Portfolios due for art majors

By Matt Knutson

Sophomore art majors have one thing on their minds this time of year, and it’s not warm weather or Spring Break.

Sophomore portfolio reviews come at the end of each semester and ultimately determine the fate of art majors.

An art major’s portfolio review is the culmination of two years of work that determines if they get to move on in their major.

For students who doubt they are art savvy, this is a big deal.

Failing a college course is not the greatest thing. Failure sets students back, but there always is room to retake the class and have the new grade replace the old one.

“For some students it may be the first major failure in their life,” said Leif Allmendinger, visual communication department head.

For those who are not familiar, a portfolio is the summation of classes within the art major. A collection of the student’s work is put together and is presented to each department committee that evaluates NIU students on the overall quality of the works the students have presented.

“You work your butt off for two semesters to improve on what you can do, so when you get to the reviews, you are the best you can be,” sophomore art major Sara Kaveney said.

Depending on the emphasis within the art major, failure is not an option.

In competitive programs like visual communication and graphic design, there is about a 40 percent retention rate. That means that if an art major was to fail in his or her emphasis, he or she would no longer be allowed to continue in the major.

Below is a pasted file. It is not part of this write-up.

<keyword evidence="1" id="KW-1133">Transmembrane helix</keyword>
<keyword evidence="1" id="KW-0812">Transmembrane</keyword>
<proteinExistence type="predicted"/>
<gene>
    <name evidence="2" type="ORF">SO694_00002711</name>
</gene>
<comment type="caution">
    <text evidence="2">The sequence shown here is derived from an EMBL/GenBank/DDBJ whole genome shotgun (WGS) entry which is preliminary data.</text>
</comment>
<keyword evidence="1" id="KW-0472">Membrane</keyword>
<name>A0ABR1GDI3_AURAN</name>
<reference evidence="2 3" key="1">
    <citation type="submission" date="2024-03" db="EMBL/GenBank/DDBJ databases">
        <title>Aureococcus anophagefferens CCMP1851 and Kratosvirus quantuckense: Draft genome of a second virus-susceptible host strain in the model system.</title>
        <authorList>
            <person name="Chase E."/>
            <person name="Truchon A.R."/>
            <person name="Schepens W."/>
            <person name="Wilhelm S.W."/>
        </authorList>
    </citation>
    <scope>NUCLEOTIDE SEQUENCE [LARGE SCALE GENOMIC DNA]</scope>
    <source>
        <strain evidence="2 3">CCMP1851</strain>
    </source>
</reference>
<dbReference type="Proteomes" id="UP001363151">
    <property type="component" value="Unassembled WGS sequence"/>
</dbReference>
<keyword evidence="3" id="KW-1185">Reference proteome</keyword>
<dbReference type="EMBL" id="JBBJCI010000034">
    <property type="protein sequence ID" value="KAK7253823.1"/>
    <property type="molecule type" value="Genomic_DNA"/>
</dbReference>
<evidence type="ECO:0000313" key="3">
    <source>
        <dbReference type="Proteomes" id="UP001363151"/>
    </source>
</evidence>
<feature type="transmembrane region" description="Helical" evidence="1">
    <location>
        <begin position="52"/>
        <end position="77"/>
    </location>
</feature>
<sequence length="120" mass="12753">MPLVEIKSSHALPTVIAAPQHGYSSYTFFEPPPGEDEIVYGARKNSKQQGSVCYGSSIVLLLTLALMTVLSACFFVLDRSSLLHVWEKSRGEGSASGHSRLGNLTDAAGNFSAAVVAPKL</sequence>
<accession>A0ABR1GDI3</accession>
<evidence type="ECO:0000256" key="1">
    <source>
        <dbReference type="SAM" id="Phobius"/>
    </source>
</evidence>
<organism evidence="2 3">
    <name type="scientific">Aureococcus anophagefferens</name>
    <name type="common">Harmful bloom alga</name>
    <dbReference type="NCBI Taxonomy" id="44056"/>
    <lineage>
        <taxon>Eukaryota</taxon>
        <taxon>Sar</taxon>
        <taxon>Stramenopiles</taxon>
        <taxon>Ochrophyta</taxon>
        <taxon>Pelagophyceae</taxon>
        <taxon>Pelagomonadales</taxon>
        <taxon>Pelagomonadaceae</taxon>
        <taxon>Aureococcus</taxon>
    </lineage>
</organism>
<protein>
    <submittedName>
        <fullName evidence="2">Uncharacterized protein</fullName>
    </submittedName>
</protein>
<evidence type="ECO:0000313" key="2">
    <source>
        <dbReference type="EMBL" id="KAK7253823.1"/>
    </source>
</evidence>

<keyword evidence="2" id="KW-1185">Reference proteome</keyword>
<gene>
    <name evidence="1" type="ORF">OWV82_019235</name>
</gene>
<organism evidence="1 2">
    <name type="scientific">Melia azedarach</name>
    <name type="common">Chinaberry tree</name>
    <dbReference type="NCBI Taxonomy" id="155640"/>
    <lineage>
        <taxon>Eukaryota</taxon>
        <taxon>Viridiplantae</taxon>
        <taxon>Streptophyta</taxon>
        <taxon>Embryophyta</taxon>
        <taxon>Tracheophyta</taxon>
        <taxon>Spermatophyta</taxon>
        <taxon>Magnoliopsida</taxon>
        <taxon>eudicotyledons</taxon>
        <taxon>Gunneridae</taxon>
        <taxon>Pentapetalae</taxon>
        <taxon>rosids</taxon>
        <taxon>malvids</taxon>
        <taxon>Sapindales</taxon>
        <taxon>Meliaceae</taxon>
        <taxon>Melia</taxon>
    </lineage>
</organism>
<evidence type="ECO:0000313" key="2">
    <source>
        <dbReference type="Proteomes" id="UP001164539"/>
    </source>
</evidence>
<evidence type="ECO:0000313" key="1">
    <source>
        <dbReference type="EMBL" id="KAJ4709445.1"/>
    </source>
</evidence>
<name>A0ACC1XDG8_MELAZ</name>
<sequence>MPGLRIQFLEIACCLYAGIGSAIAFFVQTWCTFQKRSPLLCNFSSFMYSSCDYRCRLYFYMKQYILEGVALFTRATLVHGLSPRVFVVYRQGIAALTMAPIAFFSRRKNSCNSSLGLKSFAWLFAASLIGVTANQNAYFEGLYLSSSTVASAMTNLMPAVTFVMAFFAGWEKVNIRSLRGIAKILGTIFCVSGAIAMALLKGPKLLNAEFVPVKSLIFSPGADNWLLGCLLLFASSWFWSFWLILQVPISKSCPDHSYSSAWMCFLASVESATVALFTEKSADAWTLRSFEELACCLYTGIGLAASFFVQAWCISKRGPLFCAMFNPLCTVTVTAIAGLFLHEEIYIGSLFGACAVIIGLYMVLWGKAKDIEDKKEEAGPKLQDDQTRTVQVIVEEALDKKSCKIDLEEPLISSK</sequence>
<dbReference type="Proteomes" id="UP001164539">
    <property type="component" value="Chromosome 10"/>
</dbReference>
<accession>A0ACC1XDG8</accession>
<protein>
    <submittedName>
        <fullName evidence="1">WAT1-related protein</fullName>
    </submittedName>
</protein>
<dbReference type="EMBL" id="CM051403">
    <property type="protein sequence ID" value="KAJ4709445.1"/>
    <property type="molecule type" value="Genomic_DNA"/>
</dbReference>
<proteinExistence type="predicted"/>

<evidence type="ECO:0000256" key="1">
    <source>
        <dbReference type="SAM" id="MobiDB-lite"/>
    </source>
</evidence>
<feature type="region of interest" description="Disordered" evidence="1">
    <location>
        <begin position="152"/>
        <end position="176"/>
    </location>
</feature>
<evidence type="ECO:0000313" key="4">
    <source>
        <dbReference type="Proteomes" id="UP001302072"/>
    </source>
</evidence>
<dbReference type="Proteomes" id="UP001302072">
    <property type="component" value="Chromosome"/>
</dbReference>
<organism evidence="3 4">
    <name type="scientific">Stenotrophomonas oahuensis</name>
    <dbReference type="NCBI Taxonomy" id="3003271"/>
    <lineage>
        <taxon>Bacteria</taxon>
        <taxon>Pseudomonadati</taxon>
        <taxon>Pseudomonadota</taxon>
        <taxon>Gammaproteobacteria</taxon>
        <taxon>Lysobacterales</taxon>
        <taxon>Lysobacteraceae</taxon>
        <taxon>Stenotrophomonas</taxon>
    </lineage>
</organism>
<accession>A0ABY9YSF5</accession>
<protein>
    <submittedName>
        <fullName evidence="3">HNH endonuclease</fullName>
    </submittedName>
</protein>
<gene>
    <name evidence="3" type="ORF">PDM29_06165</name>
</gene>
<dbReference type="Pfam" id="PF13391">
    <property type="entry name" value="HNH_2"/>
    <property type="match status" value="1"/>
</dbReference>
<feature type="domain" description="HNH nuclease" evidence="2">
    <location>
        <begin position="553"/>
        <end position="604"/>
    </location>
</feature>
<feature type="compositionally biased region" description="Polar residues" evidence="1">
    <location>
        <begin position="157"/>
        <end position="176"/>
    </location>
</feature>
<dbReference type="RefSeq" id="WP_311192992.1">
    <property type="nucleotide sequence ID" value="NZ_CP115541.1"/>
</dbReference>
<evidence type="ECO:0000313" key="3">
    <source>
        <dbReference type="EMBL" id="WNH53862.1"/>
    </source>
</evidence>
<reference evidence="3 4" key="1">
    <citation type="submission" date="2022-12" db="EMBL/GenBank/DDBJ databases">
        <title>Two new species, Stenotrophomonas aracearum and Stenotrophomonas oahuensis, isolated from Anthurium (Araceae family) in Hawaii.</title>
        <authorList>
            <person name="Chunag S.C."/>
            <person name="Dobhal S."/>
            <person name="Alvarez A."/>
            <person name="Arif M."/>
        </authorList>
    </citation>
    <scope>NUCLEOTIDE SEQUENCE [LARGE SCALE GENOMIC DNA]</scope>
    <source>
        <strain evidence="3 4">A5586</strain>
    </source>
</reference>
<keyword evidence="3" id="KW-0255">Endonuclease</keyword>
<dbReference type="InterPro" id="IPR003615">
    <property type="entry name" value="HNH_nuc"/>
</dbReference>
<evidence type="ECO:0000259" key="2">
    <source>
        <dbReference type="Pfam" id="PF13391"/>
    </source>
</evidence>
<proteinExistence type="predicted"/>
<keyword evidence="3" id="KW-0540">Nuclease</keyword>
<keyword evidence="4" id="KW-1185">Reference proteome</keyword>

For example, if a visual communication student were not to be retained in his or her review, he or she either could change the emphasis to time arts or to art education, if requirements are met. He or she also can change the major altogether. It is uncommon to be given another shot in competitive fields of emphasis within the art major, said Lawrence Gregory, assistant chair for the School of Art.

Students also could go to another university, but most of the other art programs across the country are just as competitive.

“The reason why we don’t take a lot of students is because the field is so competitive and we don’t want to graduate people who will not have jobs when they graduate,” Allmendinger said.

This year, about 40,000 will graduate with graphic design degrees. Of those, about 6,000 get jobs, and 3,000 of those will not remain in the field a year later, Allmendinger said.

It is hard to advance in visual communication and time arts because there is limited access to upper level courses in those emphases, Gregory said.